City commercial bank receives vital capital
German Investment and Development Bank (DEG), a member of Germany's leading bank KfW, poured 30 million yuan (US$3.61 million) into Nanchong City Commercial Bank (NCCB) on Friday, becoming the first foreign institution to invest in a small bank in Southwest China.
DEG will now hold a 10 per cent stake of NCCB. Another German financial institution SIDT also bought a 3.3 per cent stake by injecting 10 million yuan (US$1.2 million) into NCCB.
"The same philosophy helping the private economy in developing areas brought us together at last," Huang Guangwei, NCCB chairman, explained the investment in an interview with China Daily.
Besides, DEG is deeply impressed by NCCB's clear development strategy.
"From the very day NCCB was set up, we are well aware of the situation we face: integration with international practices and the imminent reshuffle of city commercial bank," Huang added. "To gain an upper hand in the increasingly fierce competition, why not seek a foreign investor as early as possible?"
But finding a proper foreign investor for such a small bank in Southwest China is not so easy, Ma Tianjiao, vice-president of Tian Hua Capital, told China Daily.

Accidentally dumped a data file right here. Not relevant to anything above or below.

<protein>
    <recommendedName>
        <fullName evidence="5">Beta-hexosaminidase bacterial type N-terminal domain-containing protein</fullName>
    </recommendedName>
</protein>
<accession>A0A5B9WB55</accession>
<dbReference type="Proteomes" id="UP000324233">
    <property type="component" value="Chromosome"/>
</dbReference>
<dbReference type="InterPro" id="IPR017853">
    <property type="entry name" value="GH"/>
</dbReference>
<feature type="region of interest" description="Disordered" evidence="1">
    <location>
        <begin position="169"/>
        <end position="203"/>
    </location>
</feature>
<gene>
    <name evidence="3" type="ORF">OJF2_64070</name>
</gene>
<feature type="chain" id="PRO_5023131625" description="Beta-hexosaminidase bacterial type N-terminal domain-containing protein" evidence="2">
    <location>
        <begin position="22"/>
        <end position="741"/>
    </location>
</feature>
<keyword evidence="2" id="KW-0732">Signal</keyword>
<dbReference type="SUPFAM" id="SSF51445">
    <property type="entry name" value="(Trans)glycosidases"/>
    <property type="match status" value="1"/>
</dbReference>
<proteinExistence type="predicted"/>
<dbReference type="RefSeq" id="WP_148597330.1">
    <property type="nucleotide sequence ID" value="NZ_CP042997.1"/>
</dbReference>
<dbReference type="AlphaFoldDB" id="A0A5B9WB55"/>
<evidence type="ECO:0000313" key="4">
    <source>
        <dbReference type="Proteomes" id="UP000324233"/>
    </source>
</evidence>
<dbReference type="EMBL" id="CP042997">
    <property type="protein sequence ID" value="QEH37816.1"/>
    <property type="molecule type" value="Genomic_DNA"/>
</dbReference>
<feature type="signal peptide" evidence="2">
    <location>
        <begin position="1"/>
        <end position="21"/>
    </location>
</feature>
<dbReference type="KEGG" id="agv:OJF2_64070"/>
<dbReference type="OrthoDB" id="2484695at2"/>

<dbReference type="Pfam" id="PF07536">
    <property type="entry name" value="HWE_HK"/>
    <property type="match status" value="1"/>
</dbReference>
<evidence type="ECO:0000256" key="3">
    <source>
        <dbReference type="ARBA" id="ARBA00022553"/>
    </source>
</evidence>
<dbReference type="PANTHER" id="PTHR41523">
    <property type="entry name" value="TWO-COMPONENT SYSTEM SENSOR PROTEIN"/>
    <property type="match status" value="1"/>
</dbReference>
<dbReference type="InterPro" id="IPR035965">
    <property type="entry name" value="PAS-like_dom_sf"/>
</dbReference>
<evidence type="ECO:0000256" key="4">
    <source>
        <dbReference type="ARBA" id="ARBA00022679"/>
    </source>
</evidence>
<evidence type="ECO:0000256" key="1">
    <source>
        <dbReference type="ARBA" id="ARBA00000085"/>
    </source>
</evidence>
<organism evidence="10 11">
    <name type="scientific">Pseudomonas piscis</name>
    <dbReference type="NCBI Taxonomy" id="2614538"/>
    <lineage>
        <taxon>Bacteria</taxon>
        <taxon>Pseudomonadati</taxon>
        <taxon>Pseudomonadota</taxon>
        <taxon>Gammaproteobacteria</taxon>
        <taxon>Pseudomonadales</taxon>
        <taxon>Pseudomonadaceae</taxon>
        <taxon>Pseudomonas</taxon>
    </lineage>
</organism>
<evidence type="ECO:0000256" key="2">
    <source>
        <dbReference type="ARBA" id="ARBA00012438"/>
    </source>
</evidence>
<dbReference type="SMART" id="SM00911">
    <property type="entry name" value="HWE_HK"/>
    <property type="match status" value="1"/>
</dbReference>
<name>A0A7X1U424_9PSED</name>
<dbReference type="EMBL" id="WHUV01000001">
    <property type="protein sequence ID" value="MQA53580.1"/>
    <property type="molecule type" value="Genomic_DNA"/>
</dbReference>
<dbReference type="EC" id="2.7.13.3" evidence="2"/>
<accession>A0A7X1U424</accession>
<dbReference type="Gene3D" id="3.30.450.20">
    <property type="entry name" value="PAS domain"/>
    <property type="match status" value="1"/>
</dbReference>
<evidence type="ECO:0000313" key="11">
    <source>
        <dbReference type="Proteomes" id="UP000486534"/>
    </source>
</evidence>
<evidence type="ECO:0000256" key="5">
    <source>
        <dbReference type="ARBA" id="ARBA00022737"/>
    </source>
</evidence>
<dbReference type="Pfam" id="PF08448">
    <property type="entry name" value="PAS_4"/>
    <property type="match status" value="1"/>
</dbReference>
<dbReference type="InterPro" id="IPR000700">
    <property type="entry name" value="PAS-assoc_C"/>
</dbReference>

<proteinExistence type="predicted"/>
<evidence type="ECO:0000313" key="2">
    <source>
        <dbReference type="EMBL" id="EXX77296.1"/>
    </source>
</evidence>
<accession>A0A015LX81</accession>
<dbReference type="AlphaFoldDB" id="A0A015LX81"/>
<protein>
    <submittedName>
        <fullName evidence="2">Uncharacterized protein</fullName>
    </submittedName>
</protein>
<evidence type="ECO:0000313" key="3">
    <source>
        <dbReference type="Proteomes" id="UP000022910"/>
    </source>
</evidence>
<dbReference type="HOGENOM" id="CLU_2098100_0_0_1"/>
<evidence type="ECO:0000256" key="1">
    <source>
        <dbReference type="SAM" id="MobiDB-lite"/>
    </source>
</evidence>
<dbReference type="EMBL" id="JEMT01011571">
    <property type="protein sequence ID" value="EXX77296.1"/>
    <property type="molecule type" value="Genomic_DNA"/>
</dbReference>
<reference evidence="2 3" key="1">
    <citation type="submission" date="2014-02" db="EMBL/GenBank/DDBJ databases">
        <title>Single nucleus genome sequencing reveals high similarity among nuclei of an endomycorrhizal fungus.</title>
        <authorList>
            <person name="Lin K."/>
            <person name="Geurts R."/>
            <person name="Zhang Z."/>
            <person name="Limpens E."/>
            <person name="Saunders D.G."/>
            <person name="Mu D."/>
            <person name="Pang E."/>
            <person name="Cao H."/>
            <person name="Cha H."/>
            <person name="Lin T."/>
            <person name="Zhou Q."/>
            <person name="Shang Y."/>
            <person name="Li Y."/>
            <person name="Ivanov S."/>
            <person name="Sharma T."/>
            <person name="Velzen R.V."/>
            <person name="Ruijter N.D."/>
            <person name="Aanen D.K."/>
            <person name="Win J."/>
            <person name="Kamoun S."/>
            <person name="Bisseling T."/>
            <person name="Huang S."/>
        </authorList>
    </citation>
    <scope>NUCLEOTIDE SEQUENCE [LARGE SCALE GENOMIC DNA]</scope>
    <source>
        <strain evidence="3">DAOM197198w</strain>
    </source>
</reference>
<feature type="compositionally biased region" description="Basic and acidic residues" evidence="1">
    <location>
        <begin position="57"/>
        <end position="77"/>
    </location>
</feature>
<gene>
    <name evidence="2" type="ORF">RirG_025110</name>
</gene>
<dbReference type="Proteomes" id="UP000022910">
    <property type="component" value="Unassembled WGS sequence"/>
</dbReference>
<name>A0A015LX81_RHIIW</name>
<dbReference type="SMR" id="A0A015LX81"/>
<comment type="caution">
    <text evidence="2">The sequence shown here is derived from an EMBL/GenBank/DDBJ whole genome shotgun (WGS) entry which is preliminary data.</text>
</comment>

As a matchmaker between NCCB and DEG, Tian Hua Capital tried almost every prospective foreign financial institution and finally succeeded.
"Despite the geographic disadvantage and small size, NCCB has a rational share structure and quality assets," said Ma. "Moreover, NCCB has an open-minded and enterprising top management."
Established in 2002, NCCB has a sound capital adequacy ratio and low non-performing loan rate. After the investment, NCCB's capital adequacy ratio will drop from 8.04 to over 20, with the bad loans remaining at 3.5 per cent.
"We are in bad need of the top-notch management expertise from DEG, with which we can improve our corporate governance and risk control mechanism," said Huang.
As an important part of the agreement, NCCB will get technical service and suggestions from its foreign partners.
According to Markus tho Pesch, director of DEG, NCCB's open-minded management team is the most appealing factor to them. "Without an enterprising and cooperative team, the investment is not likely to succeed," he added.
Foreign banks' interest in China's city commercial banks dates back to 1999, when IFC took a 5-per-cent stake in the Bank of Shanghai. This bank later introduced a second batch of foreign investors, HSBC with an 8-per-cent stake and Shanghai Commercial Bank of Hong Kong with a 3-per-cent share, at the end of 2001.